Pentagon predicts Israel will drag US into war with Iran
Secret US simulation assumes Tehran would retaliate against ships if nuclear sites bombed
Classified war games conducted by the Pentagon have sketched a scenario in which an attack by Israel on Iran's suspected nuclear facilities would lead to Tehran launching a counter-strike against a US ship in the Gulf. That in turn would drag a reluctant US into a fresh war in the Middle East.
The results of the simulation, meant primarily to test co-ordination and communications between the various arms of the US military in the event of a flare-up with Iran, were reported by The New York Times.
The revelations came as Iran's supreme leader, Ayatollah Ali Khamenei, warned yesterday that Tehran would attack any enemy "on the same level" as it attacks Iran. He named both Israel and the US as enemies, in remarks on state television.
The war games were completed earlier this month under a long-standing programme called Internal Look to test the readiness of the Pentagon, Central Command in Florida and military resources in the Middle East to respond to any fallout from an Israeli strike.
That fallout, the simulation showed, might include the Iranian leadership reasoning that any Israeli incursion would have come with an American stamp of approval and would justify a counter-strike against a US target. Under that scenario, Tehran would hit a US Navy vessel in the Gulf with the loss of 200 or more American lives. At that point, the US would feel bound to retaliate. The top military commander in the Gulf, the Middle East and Southwest Asia, General James Mattis, is reportedly using these results to underscore his belief that any attempt by Israel to take out Iran's nuclear facilities could lead to a potentially disastrous conflagration.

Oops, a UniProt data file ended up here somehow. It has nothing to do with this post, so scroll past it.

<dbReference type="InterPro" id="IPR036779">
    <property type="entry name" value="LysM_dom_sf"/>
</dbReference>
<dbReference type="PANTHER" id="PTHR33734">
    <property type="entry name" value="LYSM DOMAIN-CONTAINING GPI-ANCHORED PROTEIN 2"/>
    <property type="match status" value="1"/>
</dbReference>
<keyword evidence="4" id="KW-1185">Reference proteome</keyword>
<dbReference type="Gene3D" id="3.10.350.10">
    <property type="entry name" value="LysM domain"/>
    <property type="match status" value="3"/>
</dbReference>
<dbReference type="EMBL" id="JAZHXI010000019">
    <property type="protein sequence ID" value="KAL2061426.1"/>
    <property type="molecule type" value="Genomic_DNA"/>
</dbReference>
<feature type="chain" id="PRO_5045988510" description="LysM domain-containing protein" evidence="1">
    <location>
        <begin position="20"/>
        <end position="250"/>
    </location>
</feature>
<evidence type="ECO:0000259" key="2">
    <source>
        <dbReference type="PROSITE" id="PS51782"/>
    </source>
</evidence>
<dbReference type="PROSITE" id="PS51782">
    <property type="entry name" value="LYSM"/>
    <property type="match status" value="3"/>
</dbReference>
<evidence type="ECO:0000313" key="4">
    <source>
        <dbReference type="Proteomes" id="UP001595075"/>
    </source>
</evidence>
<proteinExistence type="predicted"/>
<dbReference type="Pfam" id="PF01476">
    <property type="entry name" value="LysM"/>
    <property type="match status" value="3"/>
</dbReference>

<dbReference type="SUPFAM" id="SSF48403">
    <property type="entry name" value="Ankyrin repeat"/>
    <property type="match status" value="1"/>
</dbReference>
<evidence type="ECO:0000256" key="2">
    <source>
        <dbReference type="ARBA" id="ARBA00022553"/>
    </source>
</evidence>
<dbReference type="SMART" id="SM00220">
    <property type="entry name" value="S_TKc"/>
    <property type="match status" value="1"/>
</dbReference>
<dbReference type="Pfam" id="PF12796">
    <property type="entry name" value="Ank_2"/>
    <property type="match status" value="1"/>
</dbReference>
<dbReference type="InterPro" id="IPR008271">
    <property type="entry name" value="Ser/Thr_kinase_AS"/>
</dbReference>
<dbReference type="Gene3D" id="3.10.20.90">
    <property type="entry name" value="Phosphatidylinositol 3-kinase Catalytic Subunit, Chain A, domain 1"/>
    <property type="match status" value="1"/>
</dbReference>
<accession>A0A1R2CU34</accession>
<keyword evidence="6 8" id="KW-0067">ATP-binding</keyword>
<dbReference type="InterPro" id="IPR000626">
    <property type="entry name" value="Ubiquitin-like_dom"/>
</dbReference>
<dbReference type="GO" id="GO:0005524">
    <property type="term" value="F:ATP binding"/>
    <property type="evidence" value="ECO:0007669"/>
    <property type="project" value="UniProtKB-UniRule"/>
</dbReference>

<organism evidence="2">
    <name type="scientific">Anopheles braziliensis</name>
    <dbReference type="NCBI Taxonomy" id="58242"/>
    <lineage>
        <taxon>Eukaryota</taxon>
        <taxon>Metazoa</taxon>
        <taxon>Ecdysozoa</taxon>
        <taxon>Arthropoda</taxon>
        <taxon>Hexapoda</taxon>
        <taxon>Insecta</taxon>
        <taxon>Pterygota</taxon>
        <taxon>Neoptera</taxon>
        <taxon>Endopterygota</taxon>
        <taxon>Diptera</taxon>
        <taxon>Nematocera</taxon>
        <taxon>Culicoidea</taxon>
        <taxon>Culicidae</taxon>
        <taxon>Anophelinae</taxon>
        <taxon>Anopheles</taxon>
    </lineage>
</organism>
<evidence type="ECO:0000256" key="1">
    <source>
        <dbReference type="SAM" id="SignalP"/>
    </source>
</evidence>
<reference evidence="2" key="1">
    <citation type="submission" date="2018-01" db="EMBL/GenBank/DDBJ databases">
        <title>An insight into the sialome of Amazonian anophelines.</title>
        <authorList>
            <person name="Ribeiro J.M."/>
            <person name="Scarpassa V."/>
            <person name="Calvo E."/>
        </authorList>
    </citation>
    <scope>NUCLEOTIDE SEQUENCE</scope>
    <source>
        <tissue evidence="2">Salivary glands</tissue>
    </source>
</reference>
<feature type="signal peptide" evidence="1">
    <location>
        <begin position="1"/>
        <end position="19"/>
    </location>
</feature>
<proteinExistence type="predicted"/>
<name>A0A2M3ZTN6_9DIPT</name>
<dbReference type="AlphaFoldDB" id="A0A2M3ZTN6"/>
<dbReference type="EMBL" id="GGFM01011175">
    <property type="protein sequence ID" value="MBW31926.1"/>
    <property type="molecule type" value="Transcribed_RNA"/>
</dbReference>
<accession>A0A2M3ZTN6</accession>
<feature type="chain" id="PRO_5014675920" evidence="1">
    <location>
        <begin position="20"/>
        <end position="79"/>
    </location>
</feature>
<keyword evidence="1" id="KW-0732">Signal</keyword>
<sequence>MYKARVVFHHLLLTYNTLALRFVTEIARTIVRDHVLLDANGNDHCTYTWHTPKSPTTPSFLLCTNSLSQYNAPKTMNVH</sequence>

Yesterday, President Barack Obama sent a message to Iranians celebrating New Year, or Nowruz, saying he hoped to bridge divides with their country. "America seeks a dialogue to hear your views and understand your aspirations," he said, calling on the regime in Tehran to respect human rights. During a visit to Washington last week by David Cameron, the President conceded that the US military was engaged in contingency planning with regard to Iran. But he underscored that the Pentagon has a responsibility to prepare for any eventuality and it did not follow that the US expected war with Iran.
Mr Obama has said repeatedly that the "military option" is on the table if diplomatic efforts to resolve the nuclear stand-off with Iran fail. Recently Iran agreed to resume talks with the permanent five UN Security Council members, plus Germany, to try to resolve the dispute.
Washington has no appetite for a new war in the region and would prefer to rein in Iran through tougher sanctions and at the negotiating table. But Mr Obama may find himself hostage to the intentions of Israel, which believes more strongly than the US that the window for sanctions to work is narrowing quickly. Any daylight between Mr Obama and Israel could be costly for him in an election year.
According to The New York Times, the exercise lasted two weeks. It suggested an Israeli strike on Iran would delay it achieving a nuclear weapon by one year, but subsequent – and presumably more intense – US attacks would set the programme back by only two more years.